Are Plants the New Meds?

A cardiologist and professor of medicine weighs in on their incredible healing powers

October 2020


By Dr. Robert Osteld


The future of healthcare is bright. At least it can be if we focus on the underlying causes of diseases, not just their symptoms. Doctors who embrace this idea often call it ‘lifestyle medicine’. It is one of the most important movements in healthcare today and Brightplate is part of it. The company’s innovative approach is based on an ancient foundation: the belief that we should eat more plant-based foods.

I’ve been a cardiologist for nearly twenty years seeing hundreds if not thousands of patients a year. In that time, outside of a medical emergency where someone needs an urgent lifesaving procedure, I’ve never seen anything come close to the breadth and depth of benefits a plant-based diet provides. Some patients literally cry tears of joy because they feel so much better after changing their diet. To be clear, medications are an essential part of a well-balanced treatment plan, but nobody cries tears of joy when I write them a prescription.

Don’t just take my word for it. Hundreds of scientific studies show the benefits of eating more fruits, vegetables, beans, whole grains and other plant-based foods. Here are three things I’ve taken away from many years of reading and lecturing on the topic.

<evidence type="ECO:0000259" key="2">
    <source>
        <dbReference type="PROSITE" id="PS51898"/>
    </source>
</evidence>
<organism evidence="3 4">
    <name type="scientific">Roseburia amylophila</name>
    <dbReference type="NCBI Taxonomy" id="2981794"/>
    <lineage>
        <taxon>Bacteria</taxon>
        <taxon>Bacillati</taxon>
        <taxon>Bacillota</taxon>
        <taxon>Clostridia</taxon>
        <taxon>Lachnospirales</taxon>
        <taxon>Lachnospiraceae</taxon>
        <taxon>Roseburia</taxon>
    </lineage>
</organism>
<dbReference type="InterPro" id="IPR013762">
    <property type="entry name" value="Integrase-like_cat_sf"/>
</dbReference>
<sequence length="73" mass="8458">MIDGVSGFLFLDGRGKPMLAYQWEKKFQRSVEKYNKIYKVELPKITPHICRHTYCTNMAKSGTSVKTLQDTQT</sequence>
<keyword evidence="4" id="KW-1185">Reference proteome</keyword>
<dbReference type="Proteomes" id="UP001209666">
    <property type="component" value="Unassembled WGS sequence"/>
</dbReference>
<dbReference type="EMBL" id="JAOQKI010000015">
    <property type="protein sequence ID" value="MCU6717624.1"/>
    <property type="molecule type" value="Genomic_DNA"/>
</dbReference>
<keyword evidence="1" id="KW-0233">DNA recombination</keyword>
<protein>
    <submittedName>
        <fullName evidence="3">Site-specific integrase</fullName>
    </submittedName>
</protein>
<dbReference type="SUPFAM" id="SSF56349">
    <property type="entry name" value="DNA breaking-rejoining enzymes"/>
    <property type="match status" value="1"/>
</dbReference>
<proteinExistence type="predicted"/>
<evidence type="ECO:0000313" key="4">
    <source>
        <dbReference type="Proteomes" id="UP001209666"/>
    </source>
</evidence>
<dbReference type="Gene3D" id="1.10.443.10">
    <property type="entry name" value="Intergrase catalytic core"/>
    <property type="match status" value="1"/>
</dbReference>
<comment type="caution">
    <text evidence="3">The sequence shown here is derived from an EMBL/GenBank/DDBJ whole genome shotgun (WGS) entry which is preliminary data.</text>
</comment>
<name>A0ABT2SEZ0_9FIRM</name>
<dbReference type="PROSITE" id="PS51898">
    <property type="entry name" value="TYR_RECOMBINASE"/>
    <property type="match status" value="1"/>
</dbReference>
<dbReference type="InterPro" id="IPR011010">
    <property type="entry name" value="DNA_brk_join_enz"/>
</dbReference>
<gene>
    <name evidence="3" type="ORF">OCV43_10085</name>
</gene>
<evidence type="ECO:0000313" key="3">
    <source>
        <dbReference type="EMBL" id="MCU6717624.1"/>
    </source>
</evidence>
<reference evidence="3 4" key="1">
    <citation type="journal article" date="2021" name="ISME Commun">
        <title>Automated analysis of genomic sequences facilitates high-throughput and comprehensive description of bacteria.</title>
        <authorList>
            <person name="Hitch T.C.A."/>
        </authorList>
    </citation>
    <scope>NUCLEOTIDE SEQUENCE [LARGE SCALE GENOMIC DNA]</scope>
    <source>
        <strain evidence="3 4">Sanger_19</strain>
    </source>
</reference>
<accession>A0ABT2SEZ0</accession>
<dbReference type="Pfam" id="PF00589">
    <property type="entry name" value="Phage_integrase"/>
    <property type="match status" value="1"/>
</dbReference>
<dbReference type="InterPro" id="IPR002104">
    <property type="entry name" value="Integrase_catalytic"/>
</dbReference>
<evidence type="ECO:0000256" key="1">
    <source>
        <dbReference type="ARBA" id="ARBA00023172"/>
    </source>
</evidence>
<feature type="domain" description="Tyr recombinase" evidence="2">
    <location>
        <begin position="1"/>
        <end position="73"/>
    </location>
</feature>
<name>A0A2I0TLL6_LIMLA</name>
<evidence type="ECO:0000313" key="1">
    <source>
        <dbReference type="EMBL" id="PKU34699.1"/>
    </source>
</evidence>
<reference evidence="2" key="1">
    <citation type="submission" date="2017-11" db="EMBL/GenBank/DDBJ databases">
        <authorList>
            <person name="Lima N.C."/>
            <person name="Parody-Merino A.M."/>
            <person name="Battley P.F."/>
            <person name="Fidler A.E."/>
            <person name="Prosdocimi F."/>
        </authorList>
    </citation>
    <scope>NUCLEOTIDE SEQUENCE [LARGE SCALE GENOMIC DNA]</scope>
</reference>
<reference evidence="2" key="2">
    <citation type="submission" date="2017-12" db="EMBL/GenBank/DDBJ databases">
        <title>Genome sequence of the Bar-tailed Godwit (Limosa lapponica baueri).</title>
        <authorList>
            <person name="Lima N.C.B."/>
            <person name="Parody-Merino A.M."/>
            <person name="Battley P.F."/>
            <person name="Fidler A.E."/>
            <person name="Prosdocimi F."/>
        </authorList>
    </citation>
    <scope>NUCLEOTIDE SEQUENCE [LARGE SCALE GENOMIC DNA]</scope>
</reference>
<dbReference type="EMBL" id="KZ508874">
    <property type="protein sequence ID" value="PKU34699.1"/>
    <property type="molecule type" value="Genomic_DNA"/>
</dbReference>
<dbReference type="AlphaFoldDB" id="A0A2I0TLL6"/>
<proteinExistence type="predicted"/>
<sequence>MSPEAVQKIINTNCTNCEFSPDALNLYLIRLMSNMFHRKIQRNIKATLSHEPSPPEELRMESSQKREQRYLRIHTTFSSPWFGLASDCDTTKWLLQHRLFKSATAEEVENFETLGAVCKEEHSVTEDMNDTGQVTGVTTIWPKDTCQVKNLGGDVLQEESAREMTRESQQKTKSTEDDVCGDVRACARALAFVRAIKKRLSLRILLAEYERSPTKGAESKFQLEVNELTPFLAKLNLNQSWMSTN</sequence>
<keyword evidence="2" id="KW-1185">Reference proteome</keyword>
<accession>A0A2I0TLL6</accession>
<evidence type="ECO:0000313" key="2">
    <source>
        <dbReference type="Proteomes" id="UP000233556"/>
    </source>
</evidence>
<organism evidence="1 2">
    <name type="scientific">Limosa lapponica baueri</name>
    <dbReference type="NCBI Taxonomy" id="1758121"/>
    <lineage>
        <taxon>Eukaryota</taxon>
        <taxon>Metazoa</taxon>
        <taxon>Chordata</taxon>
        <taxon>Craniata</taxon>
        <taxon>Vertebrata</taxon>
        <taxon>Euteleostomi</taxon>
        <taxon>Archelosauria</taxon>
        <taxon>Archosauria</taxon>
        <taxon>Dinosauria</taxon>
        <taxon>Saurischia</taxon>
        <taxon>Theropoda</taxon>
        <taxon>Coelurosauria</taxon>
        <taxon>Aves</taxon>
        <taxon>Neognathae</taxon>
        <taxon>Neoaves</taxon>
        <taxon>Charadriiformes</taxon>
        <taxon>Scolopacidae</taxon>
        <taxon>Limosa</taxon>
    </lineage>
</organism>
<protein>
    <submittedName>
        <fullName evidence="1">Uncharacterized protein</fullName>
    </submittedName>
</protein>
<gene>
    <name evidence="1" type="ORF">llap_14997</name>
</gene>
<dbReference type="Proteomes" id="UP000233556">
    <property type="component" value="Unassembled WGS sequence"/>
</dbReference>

First, we’re not victims of our genes. Although genes run in families and are important, so, too, does lifestyle. Accordingly, you may substantially reduce your risk of having a heart attack or stroke by eating more healthy plant-based foods even if you have a family history of heart attack or stroke. You are the boss of you.

Second, the benefits of a plant-based diet go way beyond lowering blood pressure, cholesterol, and improving our cardiovascular health. This way of eating may reduce your risk for, diabetes, kidney disease, Alzheimer’s, cancer and many other conditions. It may boost our mood, critical thinking, energy, complexion and stamina (in and out of the bedroom).

Third, the effects kick in fast. For example, blood vessels may begin to relax and dilate within an hour of eating a healthy meal. As such, we have had many patients reduce their blood pressure medication use within just 1-2 weeks. Your body is incredibly resilient. It wants to heal itself. Given the right food healing starts straight away.


If there was a drug that could do half of that it would make billions of dollars a year. Yet such ‘drugs’ already exist in the form of plant-based foods. So why doesn’t every doctor’s visit start with a discussion of diet or lifestyle? I can’t say but I know that I felt like a voice in the wilderness when I started to take lifestyle medicine seriously. Ten years later, there is a growing community of doctors who believe passionately in this approach and we are doing all we can to promote it.

To succeed we must find ways to make small but potentially lifesaving changes easy, affordable and enjoyable. That is where Brightplate comes in. They are focused on removing the barriers – both mental and practical – to sustaining healthy habits. I urge you to make the most of the opportunity this program offers. I think you’ll see the benefits faster than you expect. When you do, I hope you’ll join with me in saying the future is indeed bright.


Dr. Ostfeld is the Director of Preventive Cardiology at Montefiore Health System and a Professor of Medicine at Albert Einstein College of Medicine. He has an MD. form Yale University School of Medicine and an MSc. from Harvard School of Public Health. He is a Fellow of the American College of Cardiology.